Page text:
This line of reasoning makes me feel very tired. To Sullivan and to others fixated on hormone levels: I submit that humans are not purely animals.
It is futile to look at the ways that mice or lions or baboons or fruit flies interact and assume that this is the way the human sexes relate. Even our closest animal relations differ wildly from us in their sexual mores and practices. Extrapolating animal behavior onto human behavior is an interesting thought experiment, but that may be all that it is. We have studied every other species far more deeply than we have studied ourselves. We are still a profound mystery, perhaps because we are always spanning a duality: we are our bodies and our minds, our strength and our souls, our biology and our society.
Biology is not everything. And socialization is not everything, either. When it comes to being men and women, it’s always both. It’s your body and it’s your culture. You act “like a man” partly because of your biological impulses, which are always and forever interacting with society, with expectations, with how you were raised. It is nature and nurture, all the time. (Neurogeneticist Kevin Mitchell parses out the so-called biological differences between men and women, and how they express themselves, rather neatly in this post.)
If this is the case, that testosterone and estrogen are not fate, we need a broader vision for male and female relationships. Banking on worn-out stereotypes (men are devils, women are angels; men are heroes, women are witches) is circular and shallow.
I am cheered by those who are still able to cast a vision for harmony and mutual respect between men and women. I still hope for this. I have no hope in evangelical leaders and sleazy politicians alike, who both claim, nauseatingly, that (1) this is just the way that men are and that (2) men should still be in charge of all spheres of public and private life.
Harmony cannot be achieved if we throw our hands up and say, “Boys will be boys!” By all means, let’s call it like it is: Men have a lot of reckoning to do. The murdering and molesting and raping and war-mongering are overwhelmingly the purview of the male sex, even in our presumably enlightened, developed country. But do we stop there? Do we have no hope for the future? Do we really not believe that men can resist the pull of biology when faced with a dynamic, expansive, civilizing culture? It’s a culture that is riddled with error, of course. Progress is slow, of course. But we have to believe in—and then pursue—some kind of progress, no matter how slight.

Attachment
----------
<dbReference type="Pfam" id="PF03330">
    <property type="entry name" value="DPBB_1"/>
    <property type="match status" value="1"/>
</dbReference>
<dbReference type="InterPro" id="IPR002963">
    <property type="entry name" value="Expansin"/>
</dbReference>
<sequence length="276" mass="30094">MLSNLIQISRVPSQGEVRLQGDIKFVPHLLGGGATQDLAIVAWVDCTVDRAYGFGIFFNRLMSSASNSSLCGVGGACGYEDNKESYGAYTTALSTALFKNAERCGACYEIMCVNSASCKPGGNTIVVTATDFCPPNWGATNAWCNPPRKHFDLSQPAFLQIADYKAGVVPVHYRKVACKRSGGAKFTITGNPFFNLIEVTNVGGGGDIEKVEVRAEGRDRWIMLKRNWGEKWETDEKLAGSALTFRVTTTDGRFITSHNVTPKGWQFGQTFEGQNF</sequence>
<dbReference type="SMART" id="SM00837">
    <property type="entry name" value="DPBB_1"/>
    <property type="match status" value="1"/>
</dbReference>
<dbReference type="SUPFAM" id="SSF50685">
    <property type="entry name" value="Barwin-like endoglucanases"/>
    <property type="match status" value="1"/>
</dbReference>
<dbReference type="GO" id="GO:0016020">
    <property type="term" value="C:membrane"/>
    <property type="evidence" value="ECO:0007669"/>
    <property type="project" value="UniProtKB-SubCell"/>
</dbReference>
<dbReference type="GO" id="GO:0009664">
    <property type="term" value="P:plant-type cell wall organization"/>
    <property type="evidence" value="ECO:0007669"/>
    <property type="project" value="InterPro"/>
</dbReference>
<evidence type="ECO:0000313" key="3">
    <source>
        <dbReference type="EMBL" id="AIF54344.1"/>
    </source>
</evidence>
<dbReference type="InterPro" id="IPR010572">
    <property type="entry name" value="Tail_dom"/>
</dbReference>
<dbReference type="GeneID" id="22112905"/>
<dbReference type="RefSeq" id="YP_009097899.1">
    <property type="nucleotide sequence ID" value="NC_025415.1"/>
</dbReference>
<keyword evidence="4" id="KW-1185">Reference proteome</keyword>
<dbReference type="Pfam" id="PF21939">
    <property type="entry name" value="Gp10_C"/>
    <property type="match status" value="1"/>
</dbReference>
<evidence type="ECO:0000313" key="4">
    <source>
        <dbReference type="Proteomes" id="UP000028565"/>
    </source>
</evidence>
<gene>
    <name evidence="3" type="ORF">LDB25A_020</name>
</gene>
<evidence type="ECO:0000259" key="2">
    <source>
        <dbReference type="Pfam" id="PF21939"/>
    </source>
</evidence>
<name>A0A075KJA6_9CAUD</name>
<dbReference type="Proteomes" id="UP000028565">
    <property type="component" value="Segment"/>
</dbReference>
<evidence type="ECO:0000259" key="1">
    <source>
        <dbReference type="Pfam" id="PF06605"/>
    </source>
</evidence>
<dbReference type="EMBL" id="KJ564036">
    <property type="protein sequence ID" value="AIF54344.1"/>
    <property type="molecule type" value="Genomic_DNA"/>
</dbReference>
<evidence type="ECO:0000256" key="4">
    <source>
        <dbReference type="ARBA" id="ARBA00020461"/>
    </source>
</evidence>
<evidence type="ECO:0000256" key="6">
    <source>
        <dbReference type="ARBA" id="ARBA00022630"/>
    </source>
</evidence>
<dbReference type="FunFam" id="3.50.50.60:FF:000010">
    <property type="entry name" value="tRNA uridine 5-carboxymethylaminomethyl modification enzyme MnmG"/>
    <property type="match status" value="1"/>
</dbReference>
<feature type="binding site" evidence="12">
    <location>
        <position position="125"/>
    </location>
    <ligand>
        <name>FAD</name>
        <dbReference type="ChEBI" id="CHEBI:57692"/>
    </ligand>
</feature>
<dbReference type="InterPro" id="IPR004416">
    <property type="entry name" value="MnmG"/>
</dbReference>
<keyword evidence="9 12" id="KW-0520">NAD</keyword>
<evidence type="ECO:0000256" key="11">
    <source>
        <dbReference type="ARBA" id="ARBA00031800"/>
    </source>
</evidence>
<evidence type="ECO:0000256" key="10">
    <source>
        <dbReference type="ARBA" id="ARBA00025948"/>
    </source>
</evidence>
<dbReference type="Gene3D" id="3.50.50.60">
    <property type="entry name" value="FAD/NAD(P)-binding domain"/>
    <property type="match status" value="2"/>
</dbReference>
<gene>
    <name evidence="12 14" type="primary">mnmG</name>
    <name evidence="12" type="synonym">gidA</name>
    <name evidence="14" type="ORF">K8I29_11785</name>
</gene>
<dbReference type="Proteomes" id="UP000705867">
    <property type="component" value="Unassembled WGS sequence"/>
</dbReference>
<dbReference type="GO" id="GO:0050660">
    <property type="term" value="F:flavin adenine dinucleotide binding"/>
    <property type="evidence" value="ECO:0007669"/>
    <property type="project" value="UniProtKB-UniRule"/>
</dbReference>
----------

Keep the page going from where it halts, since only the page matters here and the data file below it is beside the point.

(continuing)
We must have higher expectations for one another. Nothing changes if we cannot.
Life is short, and the days pass quickly, especially in winter, when we wake up and come home in darkness. My perennials have been stricken by the frost; they appear to have been caught totally off-guard, their leaves curling up with blackened edges. A carpet of red dogwood leaves fills up half of the front yard. I am loath to rake them.
A family of finches is trying to nest in our wall-mounted mailbox. I hear them landing on the metal lid in the morning and catch them poking their heads in the side. They’ve amassed a small collection of building supplies in the mailbox: tiny twigs, bits of green moss, skeins of grass. I’m curious to see how far they can get with this project, what with the daily disruptions from the mailman.
Regular fires in the living room, surrounded by our books and antsy German shepherds, keep the spirits bright. We are getting a new front door installed the week after Thanksgiving, and I remember it eagerly every morning as I curse the hated storm door. But we are lucky, to have warmth and share words with one another.
“My favorite part is connecting the ideas. The best connections are the ones that draw attention to their own frailty so that at first you think: what a poor lecture this is—the ideas go all over the place and then later you think: but still, what a terrifically perilous activity it is . . . How light, how loose, how unprepared and unpreparable is the web of connections between any thought and any thought.” — Anne Carson, “Uncle Falling,” Float
Thoughtful conversation does not happen easily. I admire and envy people who can speak fluidly, in full sentences with fleshed-out ideas. I speak haltingly. I hedge. I go back on what I previously established; I come out with an opinion too quickly. But this quote from Carson makes me feel a little better. If even Anne Carson feels that the web of connections between thoughts is unprepared and unpreparable, then maybe I’m not so alone.
Still, I’d like to be more intentional. I’d like to use better words.
I did not appreciate Sebald in Austerlitz, but I appreciate him now, greatly, in The Rings of Saturn. It is dreamy and rich and full of life.
Something I dislike: Going to a party in which the men only speak to the men and the women only speak to the women.